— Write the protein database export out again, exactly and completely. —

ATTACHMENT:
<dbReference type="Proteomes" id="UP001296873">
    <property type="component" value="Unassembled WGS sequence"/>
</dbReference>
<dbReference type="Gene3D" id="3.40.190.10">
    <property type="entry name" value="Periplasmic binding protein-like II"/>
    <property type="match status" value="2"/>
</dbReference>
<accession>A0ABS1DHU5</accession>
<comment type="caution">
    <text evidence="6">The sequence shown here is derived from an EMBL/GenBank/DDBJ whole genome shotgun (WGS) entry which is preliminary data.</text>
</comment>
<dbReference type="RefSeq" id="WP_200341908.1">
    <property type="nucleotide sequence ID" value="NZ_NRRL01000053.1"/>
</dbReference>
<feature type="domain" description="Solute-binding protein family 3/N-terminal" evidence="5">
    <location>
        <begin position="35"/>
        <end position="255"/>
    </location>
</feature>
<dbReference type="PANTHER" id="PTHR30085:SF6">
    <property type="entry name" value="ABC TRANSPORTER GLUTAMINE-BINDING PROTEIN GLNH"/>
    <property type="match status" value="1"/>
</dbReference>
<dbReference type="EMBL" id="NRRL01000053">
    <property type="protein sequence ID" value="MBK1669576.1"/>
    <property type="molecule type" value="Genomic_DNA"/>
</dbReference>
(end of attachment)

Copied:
<dbReference type="Proteomes" id="UP001296873">
    <property type="component" value="Unassembled WGS sequence"/>
</dbReference>
<dbReference type="Gene3D" id="3.40.190.10">
    <property type="entry name" value="Periplasmic binding protein-like II"/>
    <property type="match status" value="2"/>
</dbReference>
<accession>A0ABS1DHU5</accession>
<comment type="caution">
    <text evidence="6">The sequence shown here is derived from an EMBL/GenBank/DDBJ whole genome shotgun (WGS) entry which is preliminary data.</text>
</comment>
<dbReference type="RefSeq" id="WP_200341908.1">
    <property type="nucleotide sequence ID" value="NZ_NRRL01000053.1"/>
</dbReference>
<feature type="domain" description="Solute-binding protein family 3/N-terminal" evidence="5">
    <location>
        <begin position="35"/>
        <end position="255"/>
    </location>
</feature>
<dbReference type="PANTHER" id="PTHR30085:SF6">
    <property type="entry name" value="ABC TRANSPORTER GLUTAMINE-BINDING PROTEIN GLNH"/>
    <property type="match status" value="1"/>
</dbReference>
<dbReference type="EMBL" id="NRRL01000053">
    <property type="protein sequence ID" value="MBK1669576.1"/>
    <property type="molecule type" value="Genomic_DNA"/>
</dbReference>